I’d noticed a little girl playing with toys in the dim morning light of our favorite corner cafe. Her mother, a tall woman with dark, ropey dreads and a ring in one nostril approached with two toys that her daughter wanted for Calvin. I thanked her but declined, explaining that Calvin has seizures that are often triggered by viruses and that he’d just put the communal toys in his mouth before tossing them aside. She smiled, seeming to understand.

A few minutes later, Rob and Maria, who'd first introduced themselves to us because of Calvin, stopped at our table to say hello. In the years we've frequented the cafe, they’ve watched Calvin grow up, seen him flail and writhe, heard him screech. I told them that a recent increase in one of Calvin’s cannabis oils had seemed to thwart an oncoming seizure the night before. They seemed pleased and were kind enough to say how much they appreciated, through reading the blog, learning about epilepsy and what it’s like to raise that child.

The woman in dreads returned, this time with her daughter who stood shyly by her side.

“Can he talk?” the mother asked.
“No, but Calvin can sign for the word hug,” I replied.

We chatted for a bit while the girl stayed a safe distance from Calvin, who had now begun to fidget and flail in his seat. The girl then asked why we had to hold Calvin’s hand.

“Because he doesn’t walk very well,” I explained.
“See Mom, it’s not because of his vision,” she piped.
“Well, that doesn’t help,” I added with a smile.

As I gathered our things, Mark, another regular at the cafe who often sits inking beautiful scenes with a feather quill and who has watched our boy age, stood and remarked on Calvin's improved walking, expressing how far Calvin has come over the years.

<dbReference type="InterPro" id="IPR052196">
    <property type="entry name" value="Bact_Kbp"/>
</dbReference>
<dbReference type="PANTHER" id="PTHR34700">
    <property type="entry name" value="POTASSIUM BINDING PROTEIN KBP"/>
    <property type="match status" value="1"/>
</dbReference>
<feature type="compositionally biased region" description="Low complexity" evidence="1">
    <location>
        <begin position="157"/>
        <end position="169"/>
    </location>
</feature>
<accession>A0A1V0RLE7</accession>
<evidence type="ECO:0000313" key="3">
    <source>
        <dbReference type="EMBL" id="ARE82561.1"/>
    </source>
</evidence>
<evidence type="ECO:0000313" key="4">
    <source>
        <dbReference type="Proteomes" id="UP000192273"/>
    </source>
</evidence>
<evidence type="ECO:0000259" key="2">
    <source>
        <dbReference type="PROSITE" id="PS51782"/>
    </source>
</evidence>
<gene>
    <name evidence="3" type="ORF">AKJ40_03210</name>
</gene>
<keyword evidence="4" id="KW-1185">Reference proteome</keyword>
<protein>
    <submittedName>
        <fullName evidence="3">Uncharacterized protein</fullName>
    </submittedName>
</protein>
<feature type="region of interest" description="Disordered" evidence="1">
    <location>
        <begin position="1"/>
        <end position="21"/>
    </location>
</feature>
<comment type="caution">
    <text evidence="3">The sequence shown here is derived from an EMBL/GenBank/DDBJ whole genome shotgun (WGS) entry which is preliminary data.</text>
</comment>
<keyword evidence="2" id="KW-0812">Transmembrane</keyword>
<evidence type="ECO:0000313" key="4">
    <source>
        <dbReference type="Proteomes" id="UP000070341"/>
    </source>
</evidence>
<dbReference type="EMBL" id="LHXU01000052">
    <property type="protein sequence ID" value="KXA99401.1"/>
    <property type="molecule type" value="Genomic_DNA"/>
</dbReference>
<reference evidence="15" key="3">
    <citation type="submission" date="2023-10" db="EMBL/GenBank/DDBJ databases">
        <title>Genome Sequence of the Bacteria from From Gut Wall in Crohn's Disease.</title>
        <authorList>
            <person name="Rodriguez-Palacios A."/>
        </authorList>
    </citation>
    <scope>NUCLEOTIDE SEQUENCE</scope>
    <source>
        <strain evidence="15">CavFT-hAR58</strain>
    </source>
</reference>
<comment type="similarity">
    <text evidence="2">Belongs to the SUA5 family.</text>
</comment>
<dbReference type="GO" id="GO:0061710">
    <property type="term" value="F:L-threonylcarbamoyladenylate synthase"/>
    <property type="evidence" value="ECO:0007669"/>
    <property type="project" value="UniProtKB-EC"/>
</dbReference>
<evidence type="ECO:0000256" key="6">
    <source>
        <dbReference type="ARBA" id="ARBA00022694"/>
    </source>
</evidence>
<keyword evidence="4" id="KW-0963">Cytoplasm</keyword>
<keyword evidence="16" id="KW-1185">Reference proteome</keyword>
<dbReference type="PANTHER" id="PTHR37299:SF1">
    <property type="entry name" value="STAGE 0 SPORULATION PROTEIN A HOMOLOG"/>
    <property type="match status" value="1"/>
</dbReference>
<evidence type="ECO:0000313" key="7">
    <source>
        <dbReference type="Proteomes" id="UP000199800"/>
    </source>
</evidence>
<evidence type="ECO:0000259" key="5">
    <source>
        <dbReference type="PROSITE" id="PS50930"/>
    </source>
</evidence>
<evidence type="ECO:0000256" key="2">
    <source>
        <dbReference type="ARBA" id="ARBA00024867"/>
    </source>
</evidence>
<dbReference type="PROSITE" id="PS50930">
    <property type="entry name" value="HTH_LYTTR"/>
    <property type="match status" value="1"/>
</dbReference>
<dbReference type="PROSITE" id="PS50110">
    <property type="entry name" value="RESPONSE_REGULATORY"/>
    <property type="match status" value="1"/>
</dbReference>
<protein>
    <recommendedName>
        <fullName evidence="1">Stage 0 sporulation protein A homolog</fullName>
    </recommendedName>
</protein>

“You are amazing parents,” he said, pressing his fingertips together and bowing slightly as if to say Namaste. He looked as if he were about to cry and, seeing this, I had to choke back my own tears when thanking him and saying goodbye.

On our way out, as the woman and her daughter held the door, she apologized.

“I hope we weren’t rude asking about your son,” she said.

I told her, no, on the contrary, it’s nice when people express interest and concern and are brave enough to engage rather than simply gawking and walking away, pushing us further into the margins of disability. I added that I didn't always feel this way, that in the beginning I might have told her to mind her own business. We laughed together as she turned and called to her daughter who was scampering down a cobbled sidewalk covered in ice.

At home Calvin spiraled downward. He expressed all of the harbingers of an impending seizure: red ears, mad finger snapping, irritability, stubbornness, whining, not drinking, not pooping, foamy drool, seizure breath, prickly rash on his face, chin and neck. We had avoided the seizure the night before but it seemed this time to be imminent.

While Calvin napped in Michael's arms I built an afternoon fire then took Nellie out for a walk in the woods. Sunlight peeked through the quiet pines while a woodpecker tapped its tree. In the past few days I've noticed more birds—robins, chickadees, cardinals, crows—even though there's still so much snow. As the wind reddened my face I was warmed by fond thoughts of the cafe crowd, of their kindness, love and compassion. I wished I could bottle it up for Calvin to drink. Surely it would cure.

Calvin had his seizure at eleven o'clock last night, day eleven. It seemed shorter than most and less convulsive. In its wake I had him drink a syringe of golden cannabis oils—one homemade—and a second syringe when he woke at two-thirty. I have little doubt it helped Calvin avoid more seizures, perhaps because it's made with love, a collective love of all the beautiful people I've encountered in this life and the divine things in nature that have moved me into feeling deep.



  1. Namaste, Christy and Michael and Calvin. It is so good to hear that you are among your people, feeling peace.

  2. I am always amazed at how kind people are. I truly think there is more kindness in the world than cruelty, at least I hope this is true.